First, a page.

Review: 3000th Duel (Switch)

Switch_3000thDuel_04

Well, that’s true in real life, as well…

3000thWhat’s in a name? Well, If you take things way too literally, Neopopcorn sounds like a really bad time at the movies if you choose to munch on what’s in that box as a substitute for the real thing (well, minus the nasty, salty fake “butter” glopped on top these days) and 3000th Duel sounds like a straight to cable flick you’d accidentally find on a random channel at about 3 am or so. Fortunately, neither of these are true and you have some shopping to do on Steam or the eShop now.

Got a PC or Nintendo Switch? Go get this game, pronto. Indie developer Neopopcorn’s mostly excellent 3000th Duel ($14.99) is a nice surprise overall and well worth a few plays because you can tailor your hero’s skills to your liking through a deep series of upgrades and multiple weapon choices. The game is more or less, a side-scrolling Dark Souls-like or similar challenge where the smallest foes initially take off large chunks of your character’s health, and bosses? Well, you’re going to be enrolling your hero into a health plan and double dipping on a life insurance policy here until you upgrade weapons and skills.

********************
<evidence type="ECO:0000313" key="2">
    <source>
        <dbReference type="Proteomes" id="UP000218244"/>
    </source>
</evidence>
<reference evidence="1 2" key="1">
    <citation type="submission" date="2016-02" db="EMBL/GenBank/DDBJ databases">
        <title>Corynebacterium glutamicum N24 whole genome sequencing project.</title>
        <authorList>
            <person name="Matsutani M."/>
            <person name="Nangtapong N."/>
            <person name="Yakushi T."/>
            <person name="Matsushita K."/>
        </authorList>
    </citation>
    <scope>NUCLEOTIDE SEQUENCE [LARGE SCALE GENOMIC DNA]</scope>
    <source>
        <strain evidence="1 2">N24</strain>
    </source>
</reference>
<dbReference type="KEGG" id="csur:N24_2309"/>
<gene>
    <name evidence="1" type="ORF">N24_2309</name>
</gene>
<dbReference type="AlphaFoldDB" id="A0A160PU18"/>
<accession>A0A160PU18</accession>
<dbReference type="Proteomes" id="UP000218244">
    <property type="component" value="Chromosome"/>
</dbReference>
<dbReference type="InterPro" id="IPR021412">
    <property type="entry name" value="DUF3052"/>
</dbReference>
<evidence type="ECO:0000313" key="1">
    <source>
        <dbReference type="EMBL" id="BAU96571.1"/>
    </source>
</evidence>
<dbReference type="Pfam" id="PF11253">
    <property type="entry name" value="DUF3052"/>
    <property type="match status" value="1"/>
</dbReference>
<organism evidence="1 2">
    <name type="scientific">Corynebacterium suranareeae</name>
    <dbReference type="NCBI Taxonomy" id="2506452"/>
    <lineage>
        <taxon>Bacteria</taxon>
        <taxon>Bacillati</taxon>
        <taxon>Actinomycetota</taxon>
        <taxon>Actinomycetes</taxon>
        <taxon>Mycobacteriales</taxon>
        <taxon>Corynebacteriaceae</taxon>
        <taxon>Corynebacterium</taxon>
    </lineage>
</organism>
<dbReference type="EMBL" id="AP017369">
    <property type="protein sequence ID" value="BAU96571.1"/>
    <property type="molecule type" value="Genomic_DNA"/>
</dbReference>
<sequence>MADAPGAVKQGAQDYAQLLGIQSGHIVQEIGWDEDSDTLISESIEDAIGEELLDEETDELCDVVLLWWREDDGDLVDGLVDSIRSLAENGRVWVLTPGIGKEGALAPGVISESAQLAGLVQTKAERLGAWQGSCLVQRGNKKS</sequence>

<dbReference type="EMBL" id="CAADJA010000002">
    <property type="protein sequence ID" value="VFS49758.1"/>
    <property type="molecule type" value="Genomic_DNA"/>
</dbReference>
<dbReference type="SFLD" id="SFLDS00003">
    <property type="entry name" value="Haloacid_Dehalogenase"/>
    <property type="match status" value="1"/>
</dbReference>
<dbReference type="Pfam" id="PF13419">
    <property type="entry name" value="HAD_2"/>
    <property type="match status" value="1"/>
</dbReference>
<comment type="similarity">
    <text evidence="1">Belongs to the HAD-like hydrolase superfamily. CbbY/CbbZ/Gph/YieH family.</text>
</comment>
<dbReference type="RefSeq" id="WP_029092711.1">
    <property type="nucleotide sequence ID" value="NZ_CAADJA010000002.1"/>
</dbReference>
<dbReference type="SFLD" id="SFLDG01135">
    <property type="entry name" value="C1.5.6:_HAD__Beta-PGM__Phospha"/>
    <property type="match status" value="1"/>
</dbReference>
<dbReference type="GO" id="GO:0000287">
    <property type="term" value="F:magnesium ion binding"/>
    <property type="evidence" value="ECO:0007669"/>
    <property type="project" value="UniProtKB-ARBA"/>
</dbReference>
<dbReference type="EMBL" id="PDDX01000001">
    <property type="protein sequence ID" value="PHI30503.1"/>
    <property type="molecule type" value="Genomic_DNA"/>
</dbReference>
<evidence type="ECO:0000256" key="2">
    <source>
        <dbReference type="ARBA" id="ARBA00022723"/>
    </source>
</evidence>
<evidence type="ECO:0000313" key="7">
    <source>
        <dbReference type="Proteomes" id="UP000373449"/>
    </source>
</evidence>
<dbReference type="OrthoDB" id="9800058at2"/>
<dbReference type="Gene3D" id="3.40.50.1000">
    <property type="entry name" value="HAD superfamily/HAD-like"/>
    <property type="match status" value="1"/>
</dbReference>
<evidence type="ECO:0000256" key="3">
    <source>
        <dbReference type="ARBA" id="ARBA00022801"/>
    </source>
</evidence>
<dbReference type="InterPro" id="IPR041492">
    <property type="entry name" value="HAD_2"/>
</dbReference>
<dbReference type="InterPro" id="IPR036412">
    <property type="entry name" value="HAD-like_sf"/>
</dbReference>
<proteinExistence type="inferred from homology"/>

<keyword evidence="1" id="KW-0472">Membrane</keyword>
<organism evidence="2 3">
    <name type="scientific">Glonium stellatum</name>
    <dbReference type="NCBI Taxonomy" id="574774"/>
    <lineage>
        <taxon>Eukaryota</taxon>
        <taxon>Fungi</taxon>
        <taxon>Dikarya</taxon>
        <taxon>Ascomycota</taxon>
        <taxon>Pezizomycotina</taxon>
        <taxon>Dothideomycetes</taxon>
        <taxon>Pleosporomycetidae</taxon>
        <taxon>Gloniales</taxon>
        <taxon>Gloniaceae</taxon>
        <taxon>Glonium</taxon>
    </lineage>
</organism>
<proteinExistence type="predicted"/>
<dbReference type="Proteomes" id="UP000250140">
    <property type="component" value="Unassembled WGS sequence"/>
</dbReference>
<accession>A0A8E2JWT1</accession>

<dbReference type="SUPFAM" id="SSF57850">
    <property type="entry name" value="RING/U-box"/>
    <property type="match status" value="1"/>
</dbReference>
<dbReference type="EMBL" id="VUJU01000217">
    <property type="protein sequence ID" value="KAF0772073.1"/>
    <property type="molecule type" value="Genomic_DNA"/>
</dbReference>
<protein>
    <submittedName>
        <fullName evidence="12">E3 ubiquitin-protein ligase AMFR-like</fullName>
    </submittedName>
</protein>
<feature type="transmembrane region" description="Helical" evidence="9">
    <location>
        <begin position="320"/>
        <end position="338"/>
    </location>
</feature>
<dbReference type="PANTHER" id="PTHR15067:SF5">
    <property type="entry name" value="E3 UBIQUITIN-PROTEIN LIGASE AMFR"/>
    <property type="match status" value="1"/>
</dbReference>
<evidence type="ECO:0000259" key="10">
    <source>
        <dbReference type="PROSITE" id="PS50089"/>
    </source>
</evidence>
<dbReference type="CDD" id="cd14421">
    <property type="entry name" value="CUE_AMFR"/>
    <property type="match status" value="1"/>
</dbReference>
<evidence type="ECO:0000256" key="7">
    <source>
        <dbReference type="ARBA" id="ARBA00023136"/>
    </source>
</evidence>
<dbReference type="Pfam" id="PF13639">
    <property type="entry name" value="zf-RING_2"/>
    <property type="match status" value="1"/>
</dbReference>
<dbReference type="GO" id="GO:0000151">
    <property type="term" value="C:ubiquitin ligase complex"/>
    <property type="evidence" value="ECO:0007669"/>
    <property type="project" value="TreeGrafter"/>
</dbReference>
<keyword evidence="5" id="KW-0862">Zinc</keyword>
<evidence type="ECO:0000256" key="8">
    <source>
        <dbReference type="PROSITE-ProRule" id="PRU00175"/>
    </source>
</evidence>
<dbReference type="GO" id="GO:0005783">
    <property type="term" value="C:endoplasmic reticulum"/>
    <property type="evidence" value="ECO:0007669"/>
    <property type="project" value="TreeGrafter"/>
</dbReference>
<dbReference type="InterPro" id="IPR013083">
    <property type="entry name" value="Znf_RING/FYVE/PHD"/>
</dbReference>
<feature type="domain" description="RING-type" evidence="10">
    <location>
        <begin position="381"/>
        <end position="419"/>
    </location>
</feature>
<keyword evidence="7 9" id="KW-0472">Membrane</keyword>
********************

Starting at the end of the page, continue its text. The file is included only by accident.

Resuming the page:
Continue reading

TT Isle of Man 2 Hands-On: Lightning, Unbottled

TT2_01

Let the good times roll, indeed.